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Net Worth Update: April 2020

Welcome to another monthly Net Worth update! This time it’s Net Worth April 2020 edition:

For those that are new, I will be posting these on a monthly basis to show my progress towards Financial Independence.  The purpose of these is not to brag, or show off what I have, merely to show that little by little, even over the course of just 28-31 days, much progress can be made.

In addition, by tracking and posting this on the blog where everyone can see, I’m hoping this helps to hold me accountable to my goals. Where slip ups and unchecked spending can easily be passed off by keeping it to myself, with other people watching it should help to keep me in line! (Nothing like trying to avoid public humiliation to keep you motivated!)

If you haven’t already, check out last month’s report from March.

April

After a month that seemed to drag by and will never be forgotten, I blinked and April was over! It’s crazy how it happens that once you get accustomed and adjusted to a situation, time seems to go faster again.

After the shock and awe of March with the stock market crashing and beginning a temporary 100% remote work situation, everything seemed to normalize in April as we all got used to our new situation and the market recaptured much of the March losses.

We’ve been doing fine over here and making the best of an unfortunate situation, but we’re definitely excited for things to somewhat go back to how they were beforehand. Who knows when that will be, but hoping it’s sometime in the near future!

While I don’t miss my work commute, it would be nice to be able to go out and do things again. We’ve tried to go on daily walks around the neighborhood and focused on starting and maintaining exercise routines to a varying degree of success. Otherwise it’s been a lot of reading, puzzles, and catching up with friends for us!

We also managed to go on a few hikes this month, while also taking an “urban hike” down to the Washington Monument one day, which was roughly 5 miles round trip. It was a great way to get some exercise and get outside!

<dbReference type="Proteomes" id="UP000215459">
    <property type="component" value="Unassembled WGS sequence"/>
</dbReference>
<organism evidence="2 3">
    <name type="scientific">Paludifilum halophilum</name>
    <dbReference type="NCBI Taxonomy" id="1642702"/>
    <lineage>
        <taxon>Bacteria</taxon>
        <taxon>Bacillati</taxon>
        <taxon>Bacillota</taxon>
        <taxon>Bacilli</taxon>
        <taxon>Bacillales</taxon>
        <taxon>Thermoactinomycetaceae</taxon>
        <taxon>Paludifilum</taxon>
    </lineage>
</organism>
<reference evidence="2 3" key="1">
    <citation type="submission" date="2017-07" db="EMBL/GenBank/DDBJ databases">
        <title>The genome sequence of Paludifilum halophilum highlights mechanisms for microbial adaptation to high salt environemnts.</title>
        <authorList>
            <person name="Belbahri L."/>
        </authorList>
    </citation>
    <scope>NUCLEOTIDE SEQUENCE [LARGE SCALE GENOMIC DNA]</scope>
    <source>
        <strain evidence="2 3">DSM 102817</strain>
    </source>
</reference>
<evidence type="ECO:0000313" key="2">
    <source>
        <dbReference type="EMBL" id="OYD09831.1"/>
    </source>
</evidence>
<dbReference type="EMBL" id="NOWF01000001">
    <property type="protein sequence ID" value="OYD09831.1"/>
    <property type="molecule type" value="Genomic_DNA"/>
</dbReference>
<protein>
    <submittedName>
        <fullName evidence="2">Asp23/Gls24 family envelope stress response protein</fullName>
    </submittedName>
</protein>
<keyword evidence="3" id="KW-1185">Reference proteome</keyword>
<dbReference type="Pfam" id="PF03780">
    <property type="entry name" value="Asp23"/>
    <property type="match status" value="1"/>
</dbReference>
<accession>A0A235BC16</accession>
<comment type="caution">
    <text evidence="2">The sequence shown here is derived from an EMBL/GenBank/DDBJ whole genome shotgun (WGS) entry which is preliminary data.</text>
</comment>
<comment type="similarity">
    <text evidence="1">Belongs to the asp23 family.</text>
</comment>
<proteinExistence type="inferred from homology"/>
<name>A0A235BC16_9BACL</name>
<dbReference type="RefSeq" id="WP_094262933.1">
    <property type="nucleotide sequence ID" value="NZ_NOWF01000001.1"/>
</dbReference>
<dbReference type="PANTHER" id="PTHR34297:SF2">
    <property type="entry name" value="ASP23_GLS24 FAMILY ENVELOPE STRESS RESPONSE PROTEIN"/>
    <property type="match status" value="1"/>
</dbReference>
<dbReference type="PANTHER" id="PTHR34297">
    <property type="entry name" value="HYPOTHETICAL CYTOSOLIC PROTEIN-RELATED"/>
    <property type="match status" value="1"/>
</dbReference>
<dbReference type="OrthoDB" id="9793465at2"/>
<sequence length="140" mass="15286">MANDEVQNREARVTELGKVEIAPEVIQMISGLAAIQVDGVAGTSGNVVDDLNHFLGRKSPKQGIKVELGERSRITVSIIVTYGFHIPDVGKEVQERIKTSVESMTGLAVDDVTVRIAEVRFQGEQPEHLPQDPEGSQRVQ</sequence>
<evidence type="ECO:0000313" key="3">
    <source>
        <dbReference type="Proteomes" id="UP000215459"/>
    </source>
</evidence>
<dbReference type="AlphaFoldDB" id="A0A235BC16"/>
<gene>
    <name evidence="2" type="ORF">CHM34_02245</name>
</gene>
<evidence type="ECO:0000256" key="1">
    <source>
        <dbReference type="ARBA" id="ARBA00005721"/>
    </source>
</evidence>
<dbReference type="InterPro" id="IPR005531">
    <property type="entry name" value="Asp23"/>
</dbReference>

Hike #9 on the year – Sky Meadows State Park
Hike #10 – Chimney Rock in Catoctin Mountain Park
Hike #11 – Urban Hike to Washington Monument!
Sunset on one of our many weeknight walks in DC!

As you could probably tell, April was fairly low key on the experiences side of things. Let’s see how the money situation turned out.

Net Worth

April breaks down as follows:

I gotta admit I totally didn’t see a rebound like this happening in April. While I certainly figured we would rebound at some point, I didn’t think it would be in one month! This monthly Net Worth gain is the highest it’s ever been (following the worst drop I ever had…)

While the market isn’t quite back to the levels it was at before, it’s still up a significant amount from the lows in March. I gotta admit, with half the country still closed down as well as millions of people out of jobs I have no idea how the stock market is doing so well right now.

I guess this is why I don’t try to time the market. If it doesn’t make sense now, it never will!

Cash: $35,573 – $3,228

Due to my new six-figure salary I have a lot of excess cash coming in. See the income section below to view what I bring in.

After making a few moves cash moves to my Roth in March, I’m planning on sticking with my large cash cushion. Sure I’m giving up potential better returns in the market for now, but I feel better having a large emergency fund on hand.

I also view this as a sort of Opportunity Fund, where if the markets do drastically decline again, or if housing becomes somewhat more affordable in the next year or so, I’m ready to invest some of this for much better prices than I’m seeing now.

401K: $101,376 – $11,670

Contributions this month totaled $1,769 (Employer Matching included).

A big rebound here and we’re back to six figures! My contributions slightly changed as I had to lower them in order to make sure I didn’t max out too early in the year. My employer will only contribute the 401k match if I contribute to each paycheck, so it’s essential that I don’t max out too early.

I take the simple approach to investing and have about 95% of this account in stocks (70/30 Domestic/International), and 5% in bonds.